Isaiah 6.13b (NLT) “Israel will remain a stump, like a tree that is cut down, but the stump will be a holy seed that will grow again.”
Some days, I feel like the stump and others the sapling. On Monday my steps can fall with confidence from morning until night and by Tuesday a semi-truck of insignificance can crush even my deepest desires. I need consistency. I need God. I need the light which allows me to see the next step before I forget that I was headed somewhere to begin with.
Oswald Chambers writes, “There is a darkness that comes from too much light—that is the time to listen.”
I’m listening Lord, my soul arches toward the heavens longing to hear the faintest of whispers exhaled by my Savior. Whisper louder, my soul pleads. Come closer, my heart cries. More light, less darkness. More of you, less of me.
This study reflects my journey to find out what makes a man or woman great. God, yes, of course. But what can I offer Him here? What can I return to Him in a form of worship here on earth? How can I offer myself as a free-will offering on a daily basis? Maybe I don’t even want to be great–but good. God has already declared us to be good, you say. Yes, but what about those semi-trucks?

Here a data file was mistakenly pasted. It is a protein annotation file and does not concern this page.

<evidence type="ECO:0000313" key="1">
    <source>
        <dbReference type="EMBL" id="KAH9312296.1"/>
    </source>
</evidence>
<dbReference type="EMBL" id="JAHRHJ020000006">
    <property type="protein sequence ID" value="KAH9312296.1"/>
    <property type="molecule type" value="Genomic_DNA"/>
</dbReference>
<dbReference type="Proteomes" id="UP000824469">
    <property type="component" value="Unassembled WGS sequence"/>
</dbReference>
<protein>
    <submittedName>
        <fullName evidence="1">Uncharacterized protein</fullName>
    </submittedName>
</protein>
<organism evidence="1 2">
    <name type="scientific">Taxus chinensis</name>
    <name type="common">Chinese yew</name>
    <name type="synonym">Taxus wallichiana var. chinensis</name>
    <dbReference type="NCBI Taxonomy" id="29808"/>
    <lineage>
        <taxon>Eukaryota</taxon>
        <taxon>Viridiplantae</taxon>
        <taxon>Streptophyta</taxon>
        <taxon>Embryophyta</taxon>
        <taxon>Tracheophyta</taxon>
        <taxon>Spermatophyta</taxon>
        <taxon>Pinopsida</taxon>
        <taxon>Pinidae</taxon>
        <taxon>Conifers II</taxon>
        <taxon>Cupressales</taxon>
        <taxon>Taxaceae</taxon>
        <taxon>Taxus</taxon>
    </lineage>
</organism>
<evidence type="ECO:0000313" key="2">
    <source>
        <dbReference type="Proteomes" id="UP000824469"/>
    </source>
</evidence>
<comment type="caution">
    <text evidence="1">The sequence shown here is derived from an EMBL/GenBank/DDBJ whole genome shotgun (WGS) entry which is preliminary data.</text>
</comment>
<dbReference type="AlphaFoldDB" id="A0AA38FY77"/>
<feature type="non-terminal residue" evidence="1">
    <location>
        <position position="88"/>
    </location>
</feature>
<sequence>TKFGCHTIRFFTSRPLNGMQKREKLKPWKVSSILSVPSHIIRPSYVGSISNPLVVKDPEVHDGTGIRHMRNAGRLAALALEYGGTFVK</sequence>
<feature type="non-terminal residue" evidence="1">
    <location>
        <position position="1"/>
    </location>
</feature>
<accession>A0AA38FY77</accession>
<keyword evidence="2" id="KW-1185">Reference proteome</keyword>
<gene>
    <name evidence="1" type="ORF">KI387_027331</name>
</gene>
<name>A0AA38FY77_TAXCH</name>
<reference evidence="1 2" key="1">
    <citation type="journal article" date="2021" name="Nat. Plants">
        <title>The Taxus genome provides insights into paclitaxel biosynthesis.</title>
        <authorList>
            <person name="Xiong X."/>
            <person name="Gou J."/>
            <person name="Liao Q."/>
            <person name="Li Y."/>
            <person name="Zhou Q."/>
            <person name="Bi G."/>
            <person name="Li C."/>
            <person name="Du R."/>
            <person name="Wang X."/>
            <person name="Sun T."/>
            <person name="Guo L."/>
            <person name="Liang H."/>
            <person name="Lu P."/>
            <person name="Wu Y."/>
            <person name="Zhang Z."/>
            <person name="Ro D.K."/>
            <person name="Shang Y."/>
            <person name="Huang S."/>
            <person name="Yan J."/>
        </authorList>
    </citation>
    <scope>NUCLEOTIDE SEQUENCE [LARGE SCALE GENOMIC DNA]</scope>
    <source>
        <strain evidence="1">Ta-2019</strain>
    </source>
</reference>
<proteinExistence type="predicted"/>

Greatness. Not top-of-my-class, worldly blessed, perfectly sanctified, almost petrified great. Great as in the pebble that is tossed into the Atlantic and ripples are seen by a lost and broken girl on the shores of Virginia, and at the moment she contemplates letting the ocean envelope her, she recognizes the face of God in those ripples and is brought to her knees before Him. That sort of great.
What I have found is that greatness is never a destination, instead it is the product of years of saying ‘yes’ to God when He asks. Greatness is happened upon innocently, in the same way a child unwraps a pretty square of purple paper with the intentions of sticking that purple paper in his pocket of treasures, but lo and behold he finds a sucker beneath! I wish I could stuff the sweet aroma of eternity I have found here, at his feet, but words elude me. Join me in the journey. Inhale with me, and then exhale praises.
If you come back, we’ll start with Abraham tomorrow. The father of many nations, the son of an idol worshiper, man whose vision was so full of light and the following darkness so full of night that he took the promise into his own hands. Abraham whose faith led him on a journey miles away from home, from civilization, from familiarity–and toward God.